The main meat of Super Paper Mario takes place in the two-dimensional platforming plane much like its Super Mario Bros. brethren, with enemies dispatched with a deft leap and a thump on the bonce, and everything controlled with just the Wii Remote alone; tilted to form a familiar replica of the NES controller of old. What differentiates the action this time, though, is the matter of Hit Points (HP); with both the playable character and monsters having attributes of health, strength, defence and the other usual statistics mainly reserved for stat-heavy RPG grinds. This all works rather well, with weak enemies (e.g. Goombas) being taken out in one hit, whilst stronger baddies (e.g. Hammer Bros.) taking two or three head-stamps to dispatch. A simple levelling system upgrades your attack strength and HP, with Mario losing HP (varying according to both the player’s and enemy’s stats) for walking into a monster or landing on spikes. You never really need to think about all of the statistics at all during play; simply focus on bashing heads in and kicking Koopa shells toward your foes. Plucking more from RPG titles, there’s also an array of items that Mario can collect/pick up/buy and carry; restoring HP in the form of a Shroom Shake, or dealing damage with attack items. It all works rather well, and it’s never much of a distraction from the main flow of the game. At the end of each World there’s the obligatory boss-battle, with these nasties being able to absorb considerably more damage before keeling over, but they usually require merely repeated performance of a particular move or ability at a weak spot and so never put up much of a fight. Where there’s little to challenge the player in the main game, the bosses will mark the only major hurdles; and even then, it unlikely you’ll ever see be completely KO’d and be directed to a disheartening ‘Game Over’ screen.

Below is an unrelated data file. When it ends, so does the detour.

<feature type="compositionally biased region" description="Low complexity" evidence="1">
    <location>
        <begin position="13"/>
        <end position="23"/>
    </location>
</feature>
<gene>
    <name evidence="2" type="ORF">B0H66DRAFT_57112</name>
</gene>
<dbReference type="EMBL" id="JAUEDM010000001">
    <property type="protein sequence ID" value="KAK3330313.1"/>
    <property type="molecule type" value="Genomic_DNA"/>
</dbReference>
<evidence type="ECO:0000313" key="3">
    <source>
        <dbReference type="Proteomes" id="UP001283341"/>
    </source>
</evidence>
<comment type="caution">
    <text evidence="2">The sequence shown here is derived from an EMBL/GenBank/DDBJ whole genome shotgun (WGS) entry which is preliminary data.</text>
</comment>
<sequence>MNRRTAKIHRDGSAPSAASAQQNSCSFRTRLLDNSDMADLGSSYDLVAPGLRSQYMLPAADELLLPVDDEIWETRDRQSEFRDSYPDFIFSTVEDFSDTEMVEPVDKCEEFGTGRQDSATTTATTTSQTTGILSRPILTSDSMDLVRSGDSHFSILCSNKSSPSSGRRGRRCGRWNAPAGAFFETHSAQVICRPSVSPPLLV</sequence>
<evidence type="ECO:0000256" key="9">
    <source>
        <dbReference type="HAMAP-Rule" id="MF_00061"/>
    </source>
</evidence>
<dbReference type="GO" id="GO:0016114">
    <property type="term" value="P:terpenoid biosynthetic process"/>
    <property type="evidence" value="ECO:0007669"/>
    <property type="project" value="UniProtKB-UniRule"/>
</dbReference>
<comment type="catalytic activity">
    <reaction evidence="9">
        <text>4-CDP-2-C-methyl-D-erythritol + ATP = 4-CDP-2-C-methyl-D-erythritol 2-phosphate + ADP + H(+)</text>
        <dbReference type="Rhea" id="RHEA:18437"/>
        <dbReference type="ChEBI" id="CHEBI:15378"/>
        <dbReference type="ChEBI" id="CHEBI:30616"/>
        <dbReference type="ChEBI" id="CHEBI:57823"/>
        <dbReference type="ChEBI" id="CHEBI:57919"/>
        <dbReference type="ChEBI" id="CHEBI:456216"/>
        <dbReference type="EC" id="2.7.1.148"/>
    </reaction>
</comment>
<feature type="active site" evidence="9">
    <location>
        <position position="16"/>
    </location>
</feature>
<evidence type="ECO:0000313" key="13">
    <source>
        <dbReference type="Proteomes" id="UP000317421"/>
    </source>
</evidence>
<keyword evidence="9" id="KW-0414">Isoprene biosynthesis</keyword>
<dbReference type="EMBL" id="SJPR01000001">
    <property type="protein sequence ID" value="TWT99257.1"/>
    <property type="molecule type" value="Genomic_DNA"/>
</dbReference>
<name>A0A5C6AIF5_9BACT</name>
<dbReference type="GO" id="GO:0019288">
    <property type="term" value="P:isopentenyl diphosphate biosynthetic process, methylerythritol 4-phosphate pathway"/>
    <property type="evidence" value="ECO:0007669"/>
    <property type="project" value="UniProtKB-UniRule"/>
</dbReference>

While we’ve discussed the special abilities of those around him, we’ve not yet touched on the talents of Mario himself. The Paper Mario series has always seen everything being flattened to two dimensions – like a paper puppet show with characters, places and items all formed from 2-D prints; while that’s still the case here, the magic verb here is: ‘Flip’. Mario’s status as ‘The Hero’ comes with the added bonus of being able to ‘flip’ into the third dimension: While everything in the 2-D plane looks like an updated, cartoony version of Super Mario Bros., flipping to 3-D shows the world and characters as the cut-out characters they are, and there’s nimble application of the ‘Flip’ to solve puzzles, navigate past blockages in the 2-D world or find treasures hidden behind cut-out scenery. The curse of flipping, alas, is a limited time Mario can spend out of the 2-D plane; with a timer at the top of the screen counting down until Mario receives damage when it is consumed – it’s an ingenious touch, and there’s some excellent level design across the whole of Super Paper Mario to ensure that it doesn’t go to waste. To boot, everything looks fantastic; whether you’re navigating through the vast and varied worlds, the hub towns of Flipside/Flopside or whizzing through pipes to bonus areas – the cartoon style is to die for, and the character models for the multitude of nasties are wonderfully unique and varied: It’s as much a treat for the eyes as the thumbs, and each world and level is painted to a different theme or scenery that all remain distinct, ranging from the familiar rolling hills and mushrooms of the first levels (which bring to mind Mario’s first NES outing); to the 8-bit world where everything is pixels and beeps; to the coldness of outer-space, where Mario dons a fish-bowl space helmet and rides a baby squid in a side-scrolling space shooter. All of it is a delight.